June 7, 2001 |
Hollywood did a terrific job of providing escapist fare for moviegoers during World War II, and some of the biggest laughs were provided by Paramount's "Road" series, which actually began in 1940 and continued intermittently until 1962. It teamed Bing Crosby, Bob Hope and Dorothy Lamour in a series of zany adventures enlivened by lots of gags, a little romance and songs. The films were fast-paced and unpretentious, and the breezy Crosby-Hope banter remains evergreen.
March 3, 2001 |
Bing Crosby's popularity as a singer was staggering. Between 1927 and 1965, he released nearly 400 songs that made the national sales charts--about twice as many as Frank Sinatra and Elvis Presley combined during their careers. Even more remarkable is Crosby's influence on popular music. Louis Armstrong adored his singing, and Sinatra called Crosby his greatest inspiration. So why is Crosby, who died of a heart attack in 1977 at age 74, rarely mentioned when pop singers are discussed today?
March 18, 2000
Chris Dufresne's March 13 NCAA tournament profiles contained the interesting "Tidbit" that Gonzaga University was "founded in 1887 by Jesuit Saint Aloysius Gonzaga . . . " This is indeed a rather startling observation in view of the fact that the boy Saint Aloysius Gonzaga died in 1591. Perhaps the university's founding was by way of some remarkable apparition. But, as many know, the truth is that Gonzaga was founded in 1887 by Bing Crosby. CARLO WEBER Camarillo Editor's note: According to the school's media guide: "Gonzaga University was founded in 1887 upon urging from Spokane's city leaders who sought a major university in their town."
CALIFORNIA | LOCAL
October 12, 1999 |
"Dogma," the religious satire by writer-director Kevin Smith scheduled to open next month, has inspired a predictable wave of protest from defenders of the faith.
July 26, 1999 |
Trainer John Sadler did the right thing by scratching Christmas Boy from a $65,000 allowance race here Friday night, opting for the tougher spot in Sunday's $170,600 Bing Crosby Breeders' Cup Handicap. Christmas Boy broke alertly under Corey Nakatani, made the lead and stayed there for a five-length win in the six-furlong Crosby, which has occasionally been an springboard for the Breeders' Cup Sprint in the fall.
August 2, 1998 |
It was a time when famous singers and songwriters would not only read a star-struck girl's letters, but would reply on handsome studio letterhead and sign with a flourish. And it was a time when a music lover might hope to write lyrics as stirring as those written by Johnny Mercer and crooned by Bing Crosby. It was pre-World War II New York, and Marie Manovill had the highest of hopes. She was just 14 when she struck up pen-pal friendships with Mercer, Crosby and other glamorous stars.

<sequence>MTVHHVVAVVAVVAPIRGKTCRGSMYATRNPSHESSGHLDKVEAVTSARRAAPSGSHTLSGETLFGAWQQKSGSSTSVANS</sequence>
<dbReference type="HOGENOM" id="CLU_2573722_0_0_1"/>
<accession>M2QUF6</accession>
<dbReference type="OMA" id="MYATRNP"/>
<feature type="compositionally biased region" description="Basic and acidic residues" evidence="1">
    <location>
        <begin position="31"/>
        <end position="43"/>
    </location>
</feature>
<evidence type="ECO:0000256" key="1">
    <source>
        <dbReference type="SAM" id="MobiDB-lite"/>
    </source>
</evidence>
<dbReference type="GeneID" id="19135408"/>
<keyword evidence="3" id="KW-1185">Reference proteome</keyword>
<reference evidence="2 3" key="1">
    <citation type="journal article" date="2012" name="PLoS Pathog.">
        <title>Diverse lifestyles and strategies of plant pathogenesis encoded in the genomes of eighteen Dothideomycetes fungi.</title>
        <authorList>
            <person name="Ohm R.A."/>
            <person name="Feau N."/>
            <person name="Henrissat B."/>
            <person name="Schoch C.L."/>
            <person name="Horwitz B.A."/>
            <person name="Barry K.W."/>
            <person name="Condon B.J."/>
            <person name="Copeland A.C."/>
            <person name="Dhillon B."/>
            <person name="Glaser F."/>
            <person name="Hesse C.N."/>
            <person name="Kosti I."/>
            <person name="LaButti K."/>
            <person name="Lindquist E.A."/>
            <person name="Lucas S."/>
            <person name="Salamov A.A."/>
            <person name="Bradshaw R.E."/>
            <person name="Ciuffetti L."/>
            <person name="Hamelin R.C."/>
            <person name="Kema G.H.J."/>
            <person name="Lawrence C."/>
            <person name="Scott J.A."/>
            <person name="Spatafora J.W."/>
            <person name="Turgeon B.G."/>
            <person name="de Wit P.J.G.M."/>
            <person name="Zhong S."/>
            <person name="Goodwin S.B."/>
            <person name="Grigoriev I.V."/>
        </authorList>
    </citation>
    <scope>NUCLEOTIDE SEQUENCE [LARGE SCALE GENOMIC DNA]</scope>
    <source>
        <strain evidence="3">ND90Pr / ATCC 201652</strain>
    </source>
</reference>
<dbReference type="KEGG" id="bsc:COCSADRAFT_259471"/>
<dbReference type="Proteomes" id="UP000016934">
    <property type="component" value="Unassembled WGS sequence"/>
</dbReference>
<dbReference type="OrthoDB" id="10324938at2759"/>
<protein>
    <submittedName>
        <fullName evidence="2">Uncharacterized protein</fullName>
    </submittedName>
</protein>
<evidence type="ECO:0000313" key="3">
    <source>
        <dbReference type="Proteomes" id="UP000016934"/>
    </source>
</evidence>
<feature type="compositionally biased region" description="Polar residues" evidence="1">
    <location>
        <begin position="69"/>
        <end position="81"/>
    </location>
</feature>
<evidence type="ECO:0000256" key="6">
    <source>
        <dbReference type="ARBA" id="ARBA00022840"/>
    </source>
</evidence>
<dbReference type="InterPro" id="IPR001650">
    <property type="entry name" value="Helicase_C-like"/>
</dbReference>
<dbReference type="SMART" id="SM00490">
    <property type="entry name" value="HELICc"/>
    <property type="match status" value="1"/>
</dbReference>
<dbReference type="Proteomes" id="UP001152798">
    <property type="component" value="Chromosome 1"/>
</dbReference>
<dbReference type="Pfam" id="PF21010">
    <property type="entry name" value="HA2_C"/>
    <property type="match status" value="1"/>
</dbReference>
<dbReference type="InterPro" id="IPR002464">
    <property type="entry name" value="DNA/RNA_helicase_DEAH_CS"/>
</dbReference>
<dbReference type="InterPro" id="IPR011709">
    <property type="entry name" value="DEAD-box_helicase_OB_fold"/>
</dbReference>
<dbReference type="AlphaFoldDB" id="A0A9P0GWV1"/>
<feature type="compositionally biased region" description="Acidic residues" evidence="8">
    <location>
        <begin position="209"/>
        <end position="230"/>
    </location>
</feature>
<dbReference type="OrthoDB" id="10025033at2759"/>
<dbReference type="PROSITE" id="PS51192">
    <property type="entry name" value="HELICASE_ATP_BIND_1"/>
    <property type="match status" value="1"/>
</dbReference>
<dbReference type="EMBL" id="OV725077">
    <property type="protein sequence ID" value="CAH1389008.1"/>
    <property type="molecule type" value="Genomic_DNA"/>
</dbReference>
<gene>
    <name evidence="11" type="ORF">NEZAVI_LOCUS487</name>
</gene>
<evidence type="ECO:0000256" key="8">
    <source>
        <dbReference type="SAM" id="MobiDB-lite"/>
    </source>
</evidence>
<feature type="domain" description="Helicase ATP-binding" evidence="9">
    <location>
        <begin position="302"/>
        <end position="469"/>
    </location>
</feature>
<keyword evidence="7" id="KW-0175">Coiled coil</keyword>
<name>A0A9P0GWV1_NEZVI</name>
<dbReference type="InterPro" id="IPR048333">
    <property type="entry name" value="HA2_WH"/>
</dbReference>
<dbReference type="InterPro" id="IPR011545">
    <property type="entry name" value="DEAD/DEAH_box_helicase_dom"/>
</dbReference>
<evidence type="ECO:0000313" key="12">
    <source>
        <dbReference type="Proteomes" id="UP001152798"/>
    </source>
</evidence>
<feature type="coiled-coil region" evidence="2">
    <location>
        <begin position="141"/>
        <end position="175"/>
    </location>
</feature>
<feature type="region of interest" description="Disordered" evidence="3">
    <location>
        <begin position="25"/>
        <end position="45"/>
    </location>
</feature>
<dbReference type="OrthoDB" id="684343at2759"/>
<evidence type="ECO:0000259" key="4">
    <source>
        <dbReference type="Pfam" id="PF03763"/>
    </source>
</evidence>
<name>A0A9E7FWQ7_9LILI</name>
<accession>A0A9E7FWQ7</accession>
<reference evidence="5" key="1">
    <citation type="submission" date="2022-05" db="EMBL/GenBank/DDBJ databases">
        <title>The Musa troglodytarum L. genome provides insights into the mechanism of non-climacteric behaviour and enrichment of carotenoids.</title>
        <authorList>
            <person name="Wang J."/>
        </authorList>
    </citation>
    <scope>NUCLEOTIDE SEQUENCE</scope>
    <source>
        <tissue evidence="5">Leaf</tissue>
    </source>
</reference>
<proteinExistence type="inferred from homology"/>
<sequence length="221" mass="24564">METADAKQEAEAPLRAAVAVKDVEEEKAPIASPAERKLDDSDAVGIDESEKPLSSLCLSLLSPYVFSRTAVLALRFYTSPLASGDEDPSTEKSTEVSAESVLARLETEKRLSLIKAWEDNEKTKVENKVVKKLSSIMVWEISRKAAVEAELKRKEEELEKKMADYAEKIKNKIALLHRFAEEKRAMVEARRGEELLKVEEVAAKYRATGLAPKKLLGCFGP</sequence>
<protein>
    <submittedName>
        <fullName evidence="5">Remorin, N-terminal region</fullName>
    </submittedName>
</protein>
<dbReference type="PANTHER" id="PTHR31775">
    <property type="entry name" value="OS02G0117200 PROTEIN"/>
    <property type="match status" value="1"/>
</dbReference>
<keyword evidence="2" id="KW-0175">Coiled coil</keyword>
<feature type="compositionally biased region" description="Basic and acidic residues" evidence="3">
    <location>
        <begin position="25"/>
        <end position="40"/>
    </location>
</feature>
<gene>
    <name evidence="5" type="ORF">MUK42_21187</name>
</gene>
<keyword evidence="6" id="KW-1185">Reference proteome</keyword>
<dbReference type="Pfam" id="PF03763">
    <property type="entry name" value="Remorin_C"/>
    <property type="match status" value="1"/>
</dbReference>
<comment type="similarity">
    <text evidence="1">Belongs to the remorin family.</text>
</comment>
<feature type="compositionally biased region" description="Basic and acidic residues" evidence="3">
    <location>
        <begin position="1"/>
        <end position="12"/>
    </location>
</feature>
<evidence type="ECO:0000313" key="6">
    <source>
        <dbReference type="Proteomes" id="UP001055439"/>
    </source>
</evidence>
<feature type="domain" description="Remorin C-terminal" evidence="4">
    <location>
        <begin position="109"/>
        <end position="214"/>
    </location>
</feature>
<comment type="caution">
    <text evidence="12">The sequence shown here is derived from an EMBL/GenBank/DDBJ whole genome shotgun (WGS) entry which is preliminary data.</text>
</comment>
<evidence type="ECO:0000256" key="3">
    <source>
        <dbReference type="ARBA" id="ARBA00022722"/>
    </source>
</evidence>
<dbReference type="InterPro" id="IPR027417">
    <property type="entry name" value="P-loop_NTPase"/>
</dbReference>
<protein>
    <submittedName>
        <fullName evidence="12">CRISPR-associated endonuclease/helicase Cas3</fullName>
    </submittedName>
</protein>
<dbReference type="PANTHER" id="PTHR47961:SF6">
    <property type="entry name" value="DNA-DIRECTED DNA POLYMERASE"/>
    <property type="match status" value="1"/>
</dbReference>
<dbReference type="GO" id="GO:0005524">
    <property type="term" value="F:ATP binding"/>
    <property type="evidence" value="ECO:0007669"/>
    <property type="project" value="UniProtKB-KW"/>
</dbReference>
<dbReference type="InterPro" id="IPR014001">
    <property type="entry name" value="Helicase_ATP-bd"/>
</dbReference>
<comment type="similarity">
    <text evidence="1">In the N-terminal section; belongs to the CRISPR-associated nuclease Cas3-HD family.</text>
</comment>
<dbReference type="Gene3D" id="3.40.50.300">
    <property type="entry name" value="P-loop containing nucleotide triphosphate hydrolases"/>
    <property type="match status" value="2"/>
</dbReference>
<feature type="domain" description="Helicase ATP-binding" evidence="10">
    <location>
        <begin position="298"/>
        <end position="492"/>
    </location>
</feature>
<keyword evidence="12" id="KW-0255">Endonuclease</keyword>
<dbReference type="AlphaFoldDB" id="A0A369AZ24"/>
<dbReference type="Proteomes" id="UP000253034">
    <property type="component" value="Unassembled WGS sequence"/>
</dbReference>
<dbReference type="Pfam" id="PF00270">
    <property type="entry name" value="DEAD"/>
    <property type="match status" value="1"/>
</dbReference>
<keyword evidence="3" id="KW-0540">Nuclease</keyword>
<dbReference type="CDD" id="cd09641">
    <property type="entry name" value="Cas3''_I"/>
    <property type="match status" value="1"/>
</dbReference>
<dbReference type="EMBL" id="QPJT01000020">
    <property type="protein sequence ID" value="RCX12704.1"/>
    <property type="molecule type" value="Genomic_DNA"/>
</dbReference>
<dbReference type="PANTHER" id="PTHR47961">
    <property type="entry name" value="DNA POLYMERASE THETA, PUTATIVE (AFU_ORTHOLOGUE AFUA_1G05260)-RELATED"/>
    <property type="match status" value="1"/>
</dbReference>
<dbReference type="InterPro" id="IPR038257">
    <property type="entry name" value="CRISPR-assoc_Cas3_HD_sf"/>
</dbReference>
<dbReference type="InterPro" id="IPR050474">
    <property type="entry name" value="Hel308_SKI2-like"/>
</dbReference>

December 10, 1997 |
Christmas means different things to different folk, but in Brea, it don't mean a thing if it ain't got that swing. That's the case at the Curtis Theatre on Thursday when "1940s Big Band Christmas" premieres. According to its producers, Ray Limon and Joshua Carr of Tustin, the two-hour musical revue offers an uncommon, nostalgia-laced take on holiday chestnuts including "White Christmas" and "Jingle Bells."
November 30, 1997 |
The innumerable problems of a failing New York city parish--run by a crusty, lovable, failing old priest (Barry Fitzgerald)--are quietly solved by the affable, unflappable young Father O'Malley (Bing Crosby, pictured), who tickles the keys and croons a tune on the side. A great comedy: unhurried, warm, quietly spontaneous, marvelously acted, full of what Truffaut calls "privileged moments." Directed by Leo McCarey (AMC early Wednesday at 4:45 a.m.).
August 24, 1997 |
During the Golden Age of Hollywood, the major studios made short films to fill out the program in movie theaters and test the screen presence of up-and-coming talent. A teen-age Ginger Rogers, for example, starred in "Office Blues" in 1930, three years before she began dancing cheek-to-cheek with Fred Astaire. Cary Grant made his screen debut in an obscure 1931 musical, "Singapore Sue," and singer Bessie Smith made her only screen appearance in 1929's "St. Louis Blues."